Art & Culture
Free - Hand Drawing as a Thinking and Analytical Tool | Manalee Nanavati
LA 54
Every architect's approach to design is a factor of the project, the context and one's own psyche. Thus, there arise two tasks imperative to the translation of an architect's primary intuition into his design- Seeing and Drawing what is seen. To facilitate this communication, hand sketching often presents itself as a useful tool as opposed to computer aided design technologies that handicap one by limiting the creative expression of collected experiences.
The approach of engaging with built and unbuilt landscapes varies from architect to architect. It, of course, varies from project to project and context to context; nonetheless, even while working in the same contextual settings two architects generally carve out different spatial expressions moulding the landscape in different ways. In ways that often(not necessarily always) reflect their individuality or style of design.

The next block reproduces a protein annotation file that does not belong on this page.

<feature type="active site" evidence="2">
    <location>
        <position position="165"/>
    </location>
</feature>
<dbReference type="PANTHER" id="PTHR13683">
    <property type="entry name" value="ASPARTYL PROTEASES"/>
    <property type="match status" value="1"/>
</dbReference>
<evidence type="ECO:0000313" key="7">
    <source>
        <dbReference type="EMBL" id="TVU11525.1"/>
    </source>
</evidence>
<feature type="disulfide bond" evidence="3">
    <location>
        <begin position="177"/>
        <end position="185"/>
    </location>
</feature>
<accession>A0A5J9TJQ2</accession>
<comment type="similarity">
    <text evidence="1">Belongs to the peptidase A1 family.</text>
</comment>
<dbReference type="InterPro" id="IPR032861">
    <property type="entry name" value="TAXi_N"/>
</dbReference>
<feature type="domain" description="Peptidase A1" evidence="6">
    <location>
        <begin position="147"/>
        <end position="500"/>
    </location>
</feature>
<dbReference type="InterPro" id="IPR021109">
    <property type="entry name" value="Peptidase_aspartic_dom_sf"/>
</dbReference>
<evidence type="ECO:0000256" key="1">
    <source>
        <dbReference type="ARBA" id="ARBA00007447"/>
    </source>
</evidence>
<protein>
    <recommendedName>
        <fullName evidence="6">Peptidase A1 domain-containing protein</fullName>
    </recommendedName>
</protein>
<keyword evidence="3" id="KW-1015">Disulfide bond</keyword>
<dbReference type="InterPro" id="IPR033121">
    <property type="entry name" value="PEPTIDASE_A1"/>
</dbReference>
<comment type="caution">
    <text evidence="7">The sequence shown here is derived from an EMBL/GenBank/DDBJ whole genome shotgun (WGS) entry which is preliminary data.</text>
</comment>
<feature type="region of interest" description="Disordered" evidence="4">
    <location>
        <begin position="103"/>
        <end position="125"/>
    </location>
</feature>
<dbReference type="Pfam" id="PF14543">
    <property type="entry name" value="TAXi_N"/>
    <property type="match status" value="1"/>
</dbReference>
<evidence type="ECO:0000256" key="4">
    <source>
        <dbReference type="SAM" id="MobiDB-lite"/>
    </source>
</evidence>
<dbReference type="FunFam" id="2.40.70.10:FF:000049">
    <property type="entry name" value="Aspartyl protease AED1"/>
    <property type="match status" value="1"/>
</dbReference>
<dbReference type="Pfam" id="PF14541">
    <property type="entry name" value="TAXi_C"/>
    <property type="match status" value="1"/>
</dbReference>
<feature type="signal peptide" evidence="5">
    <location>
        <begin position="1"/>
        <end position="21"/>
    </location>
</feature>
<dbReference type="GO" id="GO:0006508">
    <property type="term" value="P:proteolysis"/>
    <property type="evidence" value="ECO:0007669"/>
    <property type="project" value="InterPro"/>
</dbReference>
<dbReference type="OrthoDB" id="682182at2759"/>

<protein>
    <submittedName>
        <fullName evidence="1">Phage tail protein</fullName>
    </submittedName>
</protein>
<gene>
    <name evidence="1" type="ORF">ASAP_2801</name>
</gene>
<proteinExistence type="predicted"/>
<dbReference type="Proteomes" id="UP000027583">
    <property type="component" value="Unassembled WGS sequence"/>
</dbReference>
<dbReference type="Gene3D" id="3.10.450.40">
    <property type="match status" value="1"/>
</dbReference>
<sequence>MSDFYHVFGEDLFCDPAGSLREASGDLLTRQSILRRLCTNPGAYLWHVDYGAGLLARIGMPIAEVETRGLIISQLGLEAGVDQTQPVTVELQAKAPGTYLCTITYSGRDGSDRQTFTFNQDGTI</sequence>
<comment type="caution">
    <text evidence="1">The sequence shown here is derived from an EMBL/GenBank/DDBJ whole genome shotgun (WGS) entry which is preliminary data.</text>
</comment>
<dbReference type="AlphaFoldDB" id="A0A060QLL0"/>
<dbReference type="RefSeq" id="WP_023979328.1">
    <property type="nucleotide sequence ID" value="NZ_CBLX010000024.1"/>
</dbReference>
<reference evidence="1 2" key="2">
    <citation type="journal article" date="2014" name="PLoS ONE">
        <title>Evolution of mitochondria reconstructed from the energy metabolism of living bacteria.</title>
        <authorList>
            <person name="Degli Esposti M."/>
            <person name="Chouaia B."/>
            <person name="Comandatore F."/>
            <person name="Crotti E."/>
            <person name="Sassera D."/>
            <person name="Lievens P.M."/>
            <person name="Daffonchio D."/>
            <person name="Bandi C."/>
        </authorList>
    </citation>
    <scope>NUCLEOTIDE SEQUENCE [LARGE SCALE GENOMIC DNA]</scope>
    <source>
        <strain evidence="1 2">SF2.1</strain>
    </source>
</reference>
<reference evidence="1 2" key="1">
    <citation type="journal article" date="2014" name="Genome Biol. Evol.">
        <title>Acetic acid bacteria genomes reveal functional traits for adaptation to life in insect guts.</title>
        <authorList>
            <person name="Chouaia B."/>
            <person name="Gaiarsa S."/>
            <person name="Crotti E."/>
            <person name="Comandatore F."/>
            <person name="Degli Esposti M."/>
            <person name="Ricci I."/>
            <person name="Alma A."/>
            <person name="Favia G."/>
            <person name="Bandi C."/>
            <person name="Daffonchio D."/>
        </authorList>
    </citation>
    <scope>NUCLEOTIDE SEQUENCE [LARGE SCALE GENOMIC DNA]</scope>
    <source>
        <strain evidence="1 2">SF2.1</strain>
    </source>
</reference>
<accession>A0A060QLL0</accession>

JuhaniPallasmaa in his book 'The Architecture of Neuroscience' notes that 90 to 95 percent of what architects do is intuitive. These intuitions are triggered by our personal experiences, 90 percent of which are stored in our brain. Our brain, thus, serves as a repository of our experience of various spaces. However, translation of these intuitions into design is the real key task. It is observed that often it is this particular stage that differentiates the masters from the rest of the designer community. The skills of sharply observing, analyzing, comprehending and abstracting spatial and contextual settings are therefore given great emphasis in academia as well as in practice.

'SEEING', in essence, becomes the first important phenomenon in this process of translation, while the second becomes 'DRAWING' what is seen. This phenomenon of seeing is linked to human experience by John Ruskin, who says that the 'greatest thing a human soul ever does is to see something, and tell what it saw in a plain way.' Thus, an essential part of this seeing is the way our senses respond to lateral vision. In other words, just as smell often adds to taste, our experience of a particular space or its elements reflects on the way we see it. Hence, sketching or hand-drawing those spaces offer an opportunity to inhabit them.


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